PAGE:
What is a "public adjuster" and are they legit?
May 20, 2021 6:03 AM   Subscribe

Recently I've been contacted (by mail and in person, although I wasn't home for the in person visit) by a "licensed public adjuster" claiming they can help get a new roof for my home paid for by insurance. Is this a thing? How does it work? How do they get paid?

The company is DC Home Doctor Public Adjusters, and the letter says that they could see damage from the ground and are confident they can get me a new roof at little or no cost to me. There is an offer for a free inspection.

Our roof is probably 10-15 years old and not in great shape and we were planning to save up to replace it next year. There are several skylights that are improperly installed and need to be replaced or repaired (they leak and there's water damage on the interior drywall), and the shingles are on their last legs. It's gonna be an expensive job and it seems too good to be true that insurance would help pay for it.

My understanding was that insurance coverage of a new roof tends to be prorated based on the remaining useful life, so if your roof is already super old they're only going to pay a small portion, if any, toward replacement. But that's what my parents have said was their experience and I don't know if that's true in all cases.

If it matters, I have USAA insurance and live in Illinois (Chicago). We did get ice dams during the winter and there were two storms last year that probably didn't do the roof any favors although I don't know if there is specific damage tied to those events.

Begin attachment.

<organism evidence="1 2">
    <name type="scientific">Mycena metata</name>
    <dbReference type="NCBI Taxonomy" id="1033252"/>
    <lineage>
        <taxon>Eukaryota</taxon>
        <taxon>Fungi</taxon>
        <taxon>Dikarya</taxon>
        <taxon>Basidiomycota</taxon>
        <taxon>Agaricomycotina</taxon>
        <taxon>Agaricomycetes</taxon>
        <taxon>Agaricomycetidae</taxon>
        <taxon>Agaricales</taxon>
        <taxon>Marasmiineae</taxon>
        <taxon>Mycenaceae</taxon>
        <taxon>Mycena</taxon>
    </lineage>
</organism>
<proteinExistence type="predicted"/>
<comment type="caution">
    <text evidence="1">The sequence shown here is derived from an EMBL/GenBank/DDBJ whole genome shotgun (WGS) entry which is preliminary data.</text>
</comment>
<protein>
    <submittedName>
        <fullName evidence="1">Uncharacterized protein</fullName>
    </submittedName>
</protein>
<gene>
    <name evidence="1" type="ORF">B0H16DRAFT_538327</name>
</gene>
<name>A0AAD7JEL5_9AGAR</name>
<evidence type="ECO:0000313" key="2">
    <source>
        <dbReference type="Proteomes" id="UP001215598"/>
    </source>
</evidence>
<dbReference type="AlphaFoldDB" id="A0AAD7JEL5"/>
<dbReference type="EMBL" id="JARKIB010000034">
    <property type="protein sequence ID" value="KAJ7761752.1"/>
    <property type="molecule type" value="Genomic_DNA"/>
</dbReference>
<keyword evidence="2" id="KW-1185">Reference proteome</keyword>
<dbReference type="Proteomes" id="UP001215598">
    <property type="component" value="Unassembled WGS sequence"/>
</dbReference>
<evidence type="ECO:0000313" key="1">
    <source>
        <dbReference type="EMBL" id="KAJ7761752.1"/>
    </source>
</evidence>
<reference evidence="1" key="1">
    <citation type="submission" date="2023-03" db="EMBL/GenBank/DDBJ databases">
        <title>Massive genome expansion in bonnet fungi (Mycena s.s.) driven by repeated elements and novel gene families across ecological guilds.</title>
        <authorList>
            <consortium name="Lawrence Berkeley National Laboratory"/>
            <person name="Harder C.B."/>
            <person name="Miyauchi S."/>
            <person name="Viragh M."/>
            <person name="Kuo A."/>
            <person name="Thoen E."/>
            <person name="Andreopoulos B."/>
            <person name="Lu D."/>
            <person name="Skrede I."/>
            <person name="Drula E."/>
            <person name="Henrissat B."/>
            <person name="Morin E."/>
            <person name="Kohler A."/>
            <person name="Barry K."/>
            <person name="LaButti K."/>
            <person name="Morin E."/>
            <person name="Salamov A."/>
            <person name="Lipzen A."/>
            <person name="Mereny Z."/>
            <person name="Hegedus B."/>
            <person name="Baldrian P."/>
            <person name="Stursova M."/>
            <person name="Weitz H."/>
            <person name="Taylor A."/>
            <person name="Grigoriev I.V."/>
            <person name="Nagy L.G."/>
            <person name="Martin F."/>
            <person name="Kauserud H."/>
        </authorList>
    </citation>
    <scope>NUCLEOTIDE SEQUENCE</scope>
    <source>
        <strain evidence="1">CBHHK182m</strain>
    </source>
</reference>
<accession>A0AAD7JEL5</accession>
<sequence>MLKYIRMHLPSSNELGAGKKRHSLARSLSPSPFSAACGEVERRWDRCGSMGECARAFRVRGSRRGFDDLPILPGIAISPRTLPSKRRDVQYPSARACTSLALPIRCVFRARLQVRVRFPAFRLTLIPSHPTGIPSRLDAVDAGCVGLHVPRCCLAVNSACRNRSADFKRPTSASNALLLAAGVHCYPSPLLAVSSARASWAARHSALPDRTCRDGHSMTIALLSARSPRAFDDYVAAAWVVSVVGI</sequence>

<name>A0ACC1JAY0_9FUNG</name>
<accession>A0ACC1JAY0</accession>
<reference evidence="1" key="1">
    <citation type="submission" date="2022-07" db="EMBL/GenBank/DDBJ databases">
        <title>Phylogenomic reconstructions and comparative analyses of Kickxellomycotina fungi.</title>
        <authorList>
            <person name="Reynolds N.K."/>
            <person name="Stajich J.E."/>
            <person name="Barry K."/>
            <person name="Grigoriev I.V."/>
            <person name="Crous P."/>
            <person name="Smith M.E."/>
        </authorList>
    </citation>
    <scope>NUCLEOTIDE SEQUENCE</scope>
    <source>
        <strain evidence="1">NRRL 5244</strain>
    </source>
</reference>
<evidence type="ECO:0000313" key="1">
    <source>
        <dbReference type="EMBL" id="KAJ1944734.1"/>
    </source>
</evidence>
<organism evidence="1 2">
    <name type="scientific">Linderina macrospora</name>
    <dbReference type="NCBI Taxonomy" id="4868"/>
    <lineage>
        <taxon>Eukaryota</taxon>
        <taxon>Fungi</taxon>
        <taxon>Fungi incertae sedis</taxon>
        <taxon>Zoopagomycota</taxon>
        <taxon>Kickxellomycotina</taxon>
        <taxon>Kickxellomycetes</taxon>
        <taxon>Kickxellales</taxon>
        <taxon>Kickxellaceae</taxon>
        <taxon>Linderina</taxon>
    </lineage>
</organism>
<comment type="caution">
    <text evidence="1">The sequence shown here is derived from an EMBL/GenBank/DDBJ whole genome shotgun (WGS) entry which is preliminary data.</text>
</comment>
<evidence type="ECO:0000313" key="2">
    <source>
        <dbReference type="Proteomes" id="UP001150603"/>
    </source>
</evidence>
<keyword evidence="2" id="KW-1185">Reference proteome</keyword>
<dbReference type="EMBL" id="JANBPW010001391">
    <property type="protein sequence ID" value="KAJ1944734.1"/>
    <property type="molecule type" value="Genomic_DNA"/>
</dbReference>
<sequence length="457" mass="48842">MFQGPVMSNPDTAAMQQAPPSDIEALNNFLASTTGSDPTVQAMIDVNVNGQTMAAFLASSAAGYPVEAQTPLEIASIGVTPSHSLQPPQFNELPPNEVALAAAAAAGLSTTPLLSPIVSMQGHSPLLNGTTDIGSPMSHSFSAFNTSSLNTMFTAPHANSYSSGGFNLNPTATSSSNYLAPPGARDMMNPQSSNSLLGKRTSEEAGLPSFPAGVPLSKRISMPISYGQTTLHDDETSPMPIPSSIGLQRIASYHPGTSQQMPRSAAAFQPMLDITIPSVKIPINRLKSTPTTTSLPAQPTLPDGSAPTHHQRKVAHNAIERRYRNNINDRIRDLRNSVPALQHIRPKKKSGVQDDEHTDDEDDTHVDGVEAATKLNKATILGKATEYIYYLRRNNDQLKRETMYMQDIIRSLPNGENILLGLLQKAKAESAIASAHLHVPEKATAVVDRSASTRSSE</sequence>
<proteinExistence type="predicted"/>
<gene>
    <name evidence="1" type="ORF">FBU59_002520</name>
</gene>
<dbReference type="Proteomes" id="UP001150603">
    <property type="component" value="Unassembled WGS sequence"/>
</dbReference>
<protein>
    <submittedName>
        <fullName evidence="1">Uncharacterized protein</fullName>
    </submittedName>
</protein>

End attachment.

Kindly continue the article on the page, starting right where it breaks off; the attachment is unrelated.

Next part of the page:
If this is legit, how do these people get paid? Do I pay them and hope they recoup enough from my insurance to make it worth it?
posted by misskaz to Home & Garden (15 answers total) 1 user marked this as a favorite
 
Unsolicited messages saying "I could see damage to your roof" is a pretty common scam, it might just be coincidence that your roof is actually in need of repair.
posted by EndsOfInvention at 6:22 AM on May 20, 2021 [6 favorites]


This sure sounds like a variant of the free roof inspection scam.
posted by Mitheral at 6:26 AM on May 20, 2021 [3 favorites]


Did you have any hail in your area recently?
posted by peacheater at 6:28 AM on May 20, 2021


Your homeowners insurance will pay for repairs to a roof due to damage outside normal wear and tear. For instance, massive ice storms that damage your roof faster than normal wear and tear would be covered by homeowners insurance. If the "inspector" can't make a story that your roof was damaged due to a natural disaster, they could just tear up your roof to make it look like it was.

It should be noted that in many states, your homeowners insurance is not obligated to cover you indefinitely, and they can cancel your insurance or massively increase your insurance rates due to excessive claims. In some states, thus can be triggered by a single claim.
posted by saeculorum at 6:51 AM on May 20, 2021 [2 favorites]


Response by poster: I'm aware of the scams and that's why I asked this question, but those are typically claiming to do the roofing work themselves, right? As best I can tell, this company is an insurance adjuster but not affiliated with a particular insurance. It's definitely a thing in Illinois. They wouldn't do the work themselves, they just negotiate with your insurance on your behalf.